Citizen-Proposed Act Brings Marijuana Discussion to City Level
BUFFALO, N.Y. -- It's a lesson Daniel Ryszka's carried since his days in pharmacy school.
"Do the right thing always and make sure your patients' safety is of the utmost importance," said Ryszka, now a registered pharmacist.
Safety is something he worries about when it comes to treating his own children. Both suffer from violent seizures. His daughter takes 32 doses of medications a day, while his son takes 26. Side effects range from cardiovascular disease to cardiac changes to death.
"My question is: how can something that the FDA has approved as safe be allowed, but cannabis, which has zero deaths, be illegal?" Ryszka asked.
He was one of the people the Common Council's legislation committee heard from Tuesday in support of the Buffalo Marijuana Act. It was proposed by the Buffalo Cannabis Movement.
The act calls for full decriminalization of possession of up to 35 grams of marijuana - an increase from the current 25 grams. It would also allow people to grow industrial hemp, which has less than 1 percent of the chemical that produces a recreational high.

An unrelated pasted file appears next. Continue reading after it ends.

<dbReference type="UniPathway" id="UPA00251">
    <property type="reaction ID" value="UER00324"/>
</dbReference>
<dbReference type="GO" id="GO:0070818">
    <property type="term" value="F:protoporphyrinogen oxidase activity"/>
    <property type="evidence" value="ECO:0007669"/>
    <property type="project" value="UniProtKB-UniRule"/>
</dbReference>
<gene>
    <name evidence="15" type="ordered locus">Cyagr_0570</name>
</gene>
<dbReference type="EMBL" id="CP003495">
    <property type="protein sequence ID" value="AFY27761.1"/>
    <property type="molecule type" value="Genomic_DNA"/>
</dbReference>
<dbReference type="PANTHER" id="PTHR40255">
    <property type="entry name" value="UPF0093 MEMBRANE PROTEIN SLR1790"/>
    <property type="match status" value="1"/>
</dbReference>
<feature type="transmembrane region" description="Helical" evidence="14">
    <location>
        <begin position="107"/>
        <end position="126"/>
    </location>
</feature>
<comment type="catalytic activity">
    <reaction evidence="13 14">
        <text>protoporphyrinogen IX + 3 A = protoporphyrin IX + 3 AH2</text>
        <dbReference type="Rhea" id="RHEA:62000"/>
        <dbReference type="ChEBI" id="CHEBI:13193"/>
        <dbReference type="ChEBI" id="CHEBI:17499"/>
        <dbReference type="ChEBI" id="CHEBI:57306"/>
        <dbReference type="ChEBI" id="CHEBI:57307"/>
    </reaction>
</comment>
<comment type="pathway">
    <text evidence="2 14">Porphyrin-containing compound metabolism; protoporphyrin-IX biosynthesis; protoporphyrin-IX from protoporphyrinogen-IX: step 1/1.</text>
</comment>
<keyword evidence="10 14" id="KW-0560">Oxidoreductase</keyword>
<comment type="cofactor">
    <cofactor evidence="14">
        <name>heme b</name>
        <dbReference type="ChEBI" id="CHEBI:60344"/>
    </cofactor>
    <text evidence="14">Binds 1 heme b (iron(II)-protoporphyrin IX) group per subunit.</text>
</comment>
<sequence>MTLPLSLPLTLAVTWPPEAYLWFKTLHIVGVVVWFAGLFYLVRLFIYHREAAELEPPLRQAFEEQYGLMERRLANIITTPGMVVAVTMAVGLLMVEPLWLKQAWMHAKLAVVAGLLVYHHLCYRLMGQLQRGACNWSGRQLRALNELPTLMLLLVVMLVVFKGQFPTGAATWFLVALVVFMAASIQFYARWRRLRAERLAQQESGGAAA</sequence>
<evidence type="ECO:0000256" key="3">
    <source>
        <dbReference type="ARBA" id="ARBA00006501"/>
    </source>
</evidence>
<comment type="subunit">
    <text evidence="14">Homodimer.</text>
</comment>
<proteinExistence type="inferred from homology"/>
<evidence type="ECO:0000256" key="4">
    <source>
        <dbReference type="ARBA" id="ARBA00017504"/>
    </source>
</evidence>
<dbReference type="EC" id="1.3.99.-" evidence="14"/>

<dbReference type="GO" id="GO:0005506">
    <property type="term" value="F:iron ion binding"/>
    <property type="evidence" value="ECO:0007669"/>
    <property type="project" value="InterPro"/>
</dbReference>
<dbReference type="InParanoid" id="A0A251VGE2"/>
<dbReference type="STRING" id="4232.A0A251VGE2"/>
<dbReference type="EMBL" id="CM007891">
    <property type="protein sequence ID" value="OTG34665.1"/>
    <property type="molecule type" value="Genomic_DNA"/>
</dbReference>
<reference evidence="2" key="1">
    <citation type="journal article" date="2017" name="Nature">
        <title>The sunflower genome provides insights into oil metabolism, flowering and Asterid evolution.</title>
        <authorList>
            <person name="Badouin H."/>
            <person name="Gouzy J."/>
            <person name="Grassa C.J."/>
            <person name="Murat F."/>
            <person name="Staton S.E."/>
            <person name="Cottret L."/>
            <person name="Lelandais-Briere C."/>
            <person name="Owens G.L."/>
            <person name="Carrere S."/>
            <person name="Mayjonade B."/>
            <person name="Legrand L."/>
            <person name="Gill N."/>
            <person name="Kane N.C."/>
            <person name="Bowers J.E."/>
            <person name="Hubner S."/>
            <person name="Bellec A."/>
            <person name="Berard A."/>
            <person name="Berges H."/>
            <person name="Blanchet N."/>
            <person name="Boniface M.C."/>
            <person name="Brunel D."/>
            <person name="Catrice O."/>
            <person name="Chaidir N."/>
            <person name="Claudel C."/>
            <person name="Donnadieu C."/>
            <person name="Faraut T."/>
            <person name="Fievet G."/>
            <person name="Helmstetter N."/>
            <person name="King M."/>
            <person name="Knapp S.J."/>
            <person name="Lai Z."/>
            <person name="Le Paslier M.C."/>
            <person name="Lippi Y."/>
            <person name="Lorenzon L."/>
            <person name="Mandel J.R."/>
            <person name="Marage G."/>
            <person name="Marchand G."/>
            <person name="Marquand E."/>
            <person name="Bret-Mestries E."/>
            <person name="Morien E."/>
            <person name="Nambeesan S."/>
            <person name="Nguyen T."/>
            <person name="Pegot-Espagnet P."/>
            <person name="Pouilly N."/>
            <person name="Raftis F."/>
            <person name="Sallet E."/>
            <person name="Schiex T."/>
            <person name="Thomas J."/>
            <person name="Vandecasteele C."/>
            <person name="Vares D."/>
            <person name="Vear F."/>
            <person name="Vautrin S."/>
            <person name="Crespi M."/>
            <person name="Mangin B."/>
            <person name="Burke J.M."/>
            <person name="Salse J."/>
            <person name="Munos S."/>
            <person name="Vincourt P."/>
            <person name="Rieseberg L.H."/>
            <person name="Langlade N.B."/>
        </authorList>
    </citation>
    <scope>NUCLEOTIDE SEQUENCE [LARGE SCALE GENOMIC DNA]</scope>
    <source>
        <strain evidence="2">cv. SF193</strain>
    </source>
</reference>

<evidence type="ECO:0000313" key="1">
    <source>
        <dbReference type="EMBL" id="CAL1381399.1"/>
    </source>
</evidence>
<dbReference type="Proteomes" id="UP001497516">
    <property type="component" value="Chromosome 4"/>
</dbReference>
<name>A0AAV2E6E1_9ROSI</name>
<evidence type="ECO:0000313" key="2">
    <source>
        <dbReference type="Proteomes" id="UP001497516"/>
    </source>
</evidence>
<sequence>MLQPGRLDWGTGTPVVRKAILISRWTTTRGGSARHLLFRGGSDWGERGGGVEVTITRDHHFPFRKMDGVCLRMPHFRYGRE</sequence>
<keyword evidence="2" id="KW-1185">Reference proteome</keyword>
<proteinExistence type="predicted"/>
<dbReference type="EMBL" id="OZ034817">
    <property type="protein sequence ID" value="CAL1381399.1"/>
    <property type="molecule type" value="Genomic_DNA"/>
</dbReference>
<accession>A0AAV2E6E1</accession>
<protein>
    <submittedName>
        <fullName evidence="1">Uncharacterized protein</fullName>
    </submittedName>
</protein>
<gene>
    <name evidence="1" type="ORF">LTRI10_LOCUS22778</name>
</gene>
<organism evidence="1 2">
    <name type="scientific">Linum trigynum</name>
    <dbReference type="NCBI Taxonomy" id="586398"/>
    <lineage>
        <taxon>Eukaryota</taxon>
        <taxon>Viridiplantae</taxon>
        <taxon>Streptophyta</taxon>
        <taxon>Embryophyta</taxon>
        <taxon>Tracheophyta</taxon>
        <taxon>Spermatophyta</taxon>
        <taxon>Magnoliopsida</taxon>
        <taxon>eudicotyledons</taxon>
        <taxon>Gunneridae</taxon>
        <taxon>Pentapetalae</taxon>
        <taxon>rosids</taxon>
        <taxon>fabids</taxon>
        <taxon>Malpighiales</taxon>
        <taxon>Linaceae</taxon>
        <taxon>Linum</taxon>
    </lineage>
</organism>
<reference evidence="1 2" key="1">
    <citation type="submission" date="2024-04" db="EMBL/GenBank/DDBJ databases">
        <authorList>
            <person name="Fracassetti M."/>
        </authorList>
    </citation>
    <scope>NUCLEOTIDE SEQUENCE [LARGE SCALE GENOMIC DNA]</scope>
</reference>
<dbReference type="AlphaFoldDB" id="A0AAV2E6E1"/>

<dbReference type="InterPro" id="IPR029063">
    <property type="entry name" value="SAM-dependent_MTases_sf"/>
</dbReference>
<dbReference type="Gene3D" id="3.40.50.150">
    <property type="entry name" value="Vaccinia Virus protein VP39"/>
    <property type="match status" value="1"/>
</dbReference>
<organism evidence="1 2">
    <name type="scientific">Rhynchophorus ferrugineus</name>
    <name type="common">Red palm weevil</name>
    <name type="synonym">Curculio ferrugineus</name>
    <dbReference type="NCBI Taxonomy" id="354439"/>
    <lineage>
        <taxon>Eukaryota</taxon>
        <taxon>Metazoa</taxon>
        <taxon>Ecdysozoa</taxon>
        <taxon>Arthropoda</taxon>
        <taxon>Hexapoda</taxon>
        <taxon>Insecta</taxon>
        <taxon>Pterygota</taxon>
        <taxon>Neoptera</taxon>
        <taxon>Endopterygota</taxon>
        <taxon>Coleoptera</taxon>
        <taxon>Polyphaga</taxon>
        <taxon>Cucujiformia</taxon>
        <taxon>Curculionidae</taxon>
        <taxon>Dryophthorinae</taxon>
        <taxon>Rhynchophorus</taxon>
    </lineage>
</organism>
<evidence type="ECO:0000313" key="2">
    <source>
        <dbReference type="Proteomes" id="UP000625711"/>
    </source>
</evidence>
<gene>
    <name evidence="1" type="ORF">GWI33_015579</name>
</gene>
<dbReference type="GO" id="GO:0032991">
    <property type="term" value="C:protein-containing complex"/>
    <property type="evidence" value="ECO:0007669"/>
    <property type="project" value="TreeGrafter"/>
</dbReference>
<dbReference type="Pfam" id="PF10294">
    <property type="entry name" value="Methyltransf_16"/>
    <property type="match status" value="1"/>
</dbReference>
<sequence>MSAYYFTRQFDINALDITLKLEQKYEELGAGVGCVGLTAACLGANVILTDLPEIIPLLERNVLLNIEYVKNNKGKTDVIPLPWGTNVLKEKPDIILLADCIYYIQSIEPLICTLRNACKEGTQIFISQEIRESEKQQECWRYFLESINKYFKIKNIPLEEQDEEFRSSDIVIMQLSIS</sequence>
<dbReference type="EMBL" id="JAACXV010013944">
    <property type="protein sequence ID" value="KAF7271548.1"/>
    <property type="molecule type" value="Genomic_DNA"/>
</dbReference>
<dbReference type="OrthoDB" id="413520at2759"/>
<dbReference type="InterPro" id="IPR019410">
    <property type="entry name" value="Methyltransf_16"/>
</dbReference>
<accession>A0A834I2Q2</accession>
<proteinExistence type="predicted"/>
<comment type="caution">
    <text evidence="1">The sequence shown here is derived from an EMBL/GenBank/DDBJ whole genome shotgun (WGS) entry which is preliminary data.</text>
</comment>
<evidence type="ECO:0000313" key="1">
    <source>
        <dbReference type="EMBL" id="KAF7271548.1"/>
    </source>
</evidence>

Finally, it aims to make medical marijuana accessible upon a doctor's recommendation for a number of conditions, rather than for the limited number currently covered under New York law.
"The conversation is healthy, really, to talk about it and to figure out where we are on the medical marijuana as a city," said Council President Darius Pridgen.
Pridgen says this isn't yet an official item before members, but says he fully supports the medical marijuana portion.
"You know, we're not talking about a child rolling up a joint and smoking it. This comes in all type of different forms that could help prolong the life or make the life - especially of children - better," Pridgen said.
Members say since official legislation hasn't been put together, it's hard to say what parts of the act would be superseded by state law or what the city could legally enforce.